It all leads back to the original question: how many human lives is it worth to allow a lifestyle of convenience to those who have repeatedly demonstrated that they are either unwilling or unable to operate a motor vehicle in a socially responsible manner?

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  9. #36
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    Now you're making me miss Dave and extended arguments with someone I largely agree with.

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  11. #37
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    dasgeh is online now Queen of Family Biking & All Things Kidical
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    I think your both right and one issue that fills the gaps in your arguments is culture change. We live in a society that sees speeding as not only acceptable, but expected. We live in a world where one of the more progressive sit coms around saw fit to make swerving at cyclists the butt of the an episode-long joke. (Blackish - here's the petition to ask them to address it).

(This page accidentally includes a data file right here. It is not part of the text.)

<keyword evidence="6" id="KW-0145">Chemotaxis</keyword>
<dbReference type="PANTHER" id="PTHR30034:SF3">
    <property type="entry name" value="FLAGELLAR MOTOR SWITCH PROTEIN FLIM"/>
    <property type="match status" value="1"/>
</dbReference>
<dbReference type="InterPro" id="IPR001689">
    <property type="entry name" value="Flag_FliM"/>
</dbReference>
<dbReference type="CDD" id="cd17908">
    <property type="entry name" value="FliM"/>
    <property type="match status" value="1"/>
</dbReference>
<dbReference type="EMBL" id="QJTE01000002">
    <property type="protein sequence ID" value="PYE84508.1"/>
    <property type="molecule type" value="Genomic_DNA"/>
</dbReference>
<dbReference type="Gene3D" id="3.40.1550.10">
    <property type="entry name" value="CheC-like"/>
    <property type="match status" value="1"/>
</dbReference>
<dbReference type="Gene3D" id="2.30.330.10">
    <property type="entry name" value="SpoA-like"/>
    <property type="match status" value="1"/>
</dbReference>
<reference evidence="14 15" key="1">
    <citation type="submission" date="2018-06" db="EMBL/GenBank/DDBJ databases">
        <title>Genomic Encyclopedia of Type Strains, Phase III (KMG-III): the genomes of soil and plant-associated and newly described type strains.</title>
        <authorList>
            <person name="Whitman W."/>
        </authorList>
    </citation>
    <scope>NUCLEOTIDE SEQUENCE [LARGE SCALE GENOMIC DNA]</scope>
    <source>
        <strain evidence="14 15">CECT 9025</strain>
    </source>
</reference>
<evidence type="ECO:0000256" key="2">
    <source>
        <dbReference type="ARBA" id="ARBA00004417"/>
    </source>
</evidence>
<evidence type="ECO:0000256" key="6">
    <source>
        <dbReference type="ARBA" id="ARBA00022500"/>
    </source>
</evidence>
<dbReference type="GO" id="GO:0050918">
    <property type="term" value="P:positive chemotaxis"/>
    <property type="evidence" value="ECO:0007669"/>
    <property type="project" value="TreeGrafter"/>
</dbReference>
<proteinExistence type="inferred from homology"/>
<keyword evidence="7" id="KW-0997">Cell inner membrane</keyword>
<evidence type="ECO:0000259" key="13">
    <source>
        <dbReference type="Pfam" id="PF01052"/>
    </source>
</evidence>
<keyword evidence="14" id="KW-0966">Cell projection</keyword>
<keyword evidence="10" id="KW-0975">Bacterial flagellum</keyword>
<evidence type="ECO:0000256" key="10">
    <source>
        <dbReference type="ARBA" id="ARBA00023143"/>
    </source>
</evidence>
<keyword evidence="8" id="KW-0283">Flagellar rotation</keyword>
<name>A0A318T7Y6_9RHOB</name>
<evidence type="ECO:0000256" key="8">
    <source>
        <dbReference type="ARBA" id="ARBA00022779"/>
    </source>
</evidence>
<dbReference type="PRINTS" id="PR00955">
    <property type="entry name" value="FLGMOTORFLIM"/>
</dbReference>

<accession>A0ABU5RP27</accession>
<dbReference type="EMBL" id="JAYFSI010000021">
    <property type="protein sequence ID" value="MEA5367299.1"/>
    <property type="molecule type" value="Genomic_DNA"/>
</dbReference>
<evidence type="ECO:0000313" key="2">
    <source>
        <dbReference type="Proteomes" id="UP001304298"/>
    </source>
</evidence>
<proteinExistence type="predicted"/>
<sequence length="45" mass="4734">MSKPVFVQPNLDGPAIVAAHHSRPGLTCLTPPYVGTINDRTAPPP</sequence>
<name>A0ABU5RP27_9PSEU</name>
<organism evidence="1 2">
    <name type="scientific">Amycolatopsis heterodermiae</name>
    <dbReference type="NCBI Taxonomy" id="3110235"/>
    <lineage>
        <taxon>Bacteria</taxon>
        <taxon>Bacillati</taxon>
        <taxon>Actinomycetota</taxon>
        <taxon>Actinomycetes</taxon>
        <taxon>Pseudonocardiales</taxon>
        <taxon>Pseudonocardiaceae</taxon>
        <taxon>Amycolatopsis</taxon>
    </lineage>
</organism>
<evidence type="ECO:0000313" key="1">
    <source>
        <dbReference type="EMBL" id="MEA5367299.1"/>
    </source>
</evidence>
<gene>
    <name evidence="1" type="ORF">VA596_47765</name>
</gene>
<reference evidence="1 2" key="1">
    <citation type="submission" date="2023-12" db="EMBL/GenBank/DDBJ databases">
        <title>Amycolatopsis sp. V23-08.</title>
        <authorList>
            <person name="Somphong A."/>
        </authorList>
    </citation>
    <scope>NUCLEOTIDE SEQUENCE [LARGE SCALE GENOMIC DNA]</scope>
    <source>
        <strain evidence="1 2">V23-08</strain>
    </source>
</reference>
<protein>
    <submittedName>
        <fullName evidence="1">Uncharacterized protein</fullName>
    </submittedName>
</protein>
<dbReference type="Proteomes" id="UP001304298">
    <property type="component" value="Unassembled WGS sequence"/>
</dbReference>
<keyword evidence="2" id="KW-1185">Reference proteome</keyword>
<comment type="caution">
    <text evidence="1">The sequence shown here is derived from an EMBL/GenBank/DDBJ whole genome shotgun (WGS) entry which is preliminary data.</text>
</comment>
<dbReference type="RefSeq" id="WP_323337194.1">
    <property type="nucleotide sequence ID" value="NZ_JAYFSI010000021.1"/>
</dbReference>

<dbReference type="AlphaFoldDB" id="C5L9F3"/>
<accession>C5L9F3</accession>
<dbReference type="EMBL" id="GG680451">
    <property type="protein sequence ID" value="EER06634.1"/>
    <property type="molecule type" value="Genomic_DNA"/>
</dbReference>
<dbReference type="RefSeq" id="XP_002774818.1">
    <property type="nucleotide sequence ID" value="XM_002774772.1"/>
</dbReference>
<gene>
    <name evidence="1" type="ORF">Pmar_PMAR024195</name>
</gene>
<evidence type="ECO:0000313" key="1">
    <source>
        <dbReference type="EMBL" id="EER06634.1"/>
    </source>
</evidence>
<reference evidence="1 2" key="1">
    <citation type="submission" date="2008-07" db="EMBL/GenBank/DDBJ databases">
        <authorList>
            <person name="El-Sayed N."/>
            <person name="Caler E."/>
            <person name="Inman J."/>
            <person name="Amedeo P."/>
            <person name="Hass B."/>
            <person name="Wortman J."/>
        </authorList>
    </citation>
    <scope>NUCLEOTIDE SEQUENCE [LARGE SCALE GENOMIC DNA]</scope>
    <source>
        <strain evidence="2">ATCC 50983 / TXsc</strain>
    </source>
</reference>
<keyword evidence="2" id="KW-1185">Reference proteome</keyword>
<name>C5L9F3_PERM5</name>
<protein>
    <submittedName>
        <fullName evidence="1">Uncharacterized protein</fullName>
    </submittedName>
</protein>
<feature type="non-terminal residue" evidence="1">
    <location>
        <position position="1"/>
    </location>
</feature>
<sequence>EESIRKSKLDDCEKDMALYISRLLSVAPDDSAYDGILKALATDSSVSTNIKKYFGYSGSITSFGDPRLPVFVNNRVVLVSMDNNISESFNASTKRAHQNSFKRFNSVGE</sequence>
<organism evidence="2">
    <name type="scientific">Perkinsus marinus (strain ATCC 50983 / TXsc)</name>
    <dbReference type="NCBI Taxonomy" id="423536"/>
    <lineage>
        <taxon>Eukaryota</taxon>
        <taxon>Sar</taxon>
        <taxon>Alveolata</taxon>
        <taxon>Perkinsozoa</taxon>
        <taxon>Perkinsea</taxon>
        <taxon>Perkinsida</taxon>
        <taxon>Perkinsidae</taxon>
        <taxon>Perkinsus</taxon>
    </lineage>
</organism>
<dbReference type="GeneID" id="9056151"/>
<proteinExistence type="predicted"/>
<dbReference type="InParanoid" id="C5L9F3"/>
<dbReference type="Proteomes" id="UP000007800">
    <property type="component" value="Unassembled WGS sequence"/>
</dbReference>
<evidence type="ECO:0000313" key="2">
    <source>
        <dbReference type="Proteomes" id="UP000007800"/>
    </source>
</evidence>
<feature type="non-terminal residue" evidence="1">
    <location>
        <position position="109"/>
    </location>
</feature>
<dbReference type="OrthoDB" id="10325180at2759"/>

We need a pretty massive culture change around driving. We need it to get to the point where neighbors chatter about the one car that consistently runs that stop sign. We need to get to the point where people call each other out for speeding, and where drivers are the ones asking for it to be harder to make a car speed. Where driving aggressively isn't sexy.

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  13. #38
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    An update- My workday took me past 12th & Florida NE. I can presume the wreck that destroyed the Salovesh ghost bike also destroyed the traffic light pole it was locked to. DDOT was repairing it today:

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  14. #39
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    Today. Breakaway traffic light pole replaced. Ready for the 2nd and hopefully last ghost bike. The tree where Dave's life ended bears mute testimony to the wreck.

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    Last edited by Starduster; 06-18-2019 at 06:35 PM.

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    Quote Originally Posted by Starduster View Post
    Breakaway traffic light pole replaced
    This society sure does spend a lot of money protecting drivers who drive off the road from themselves, doesn't it?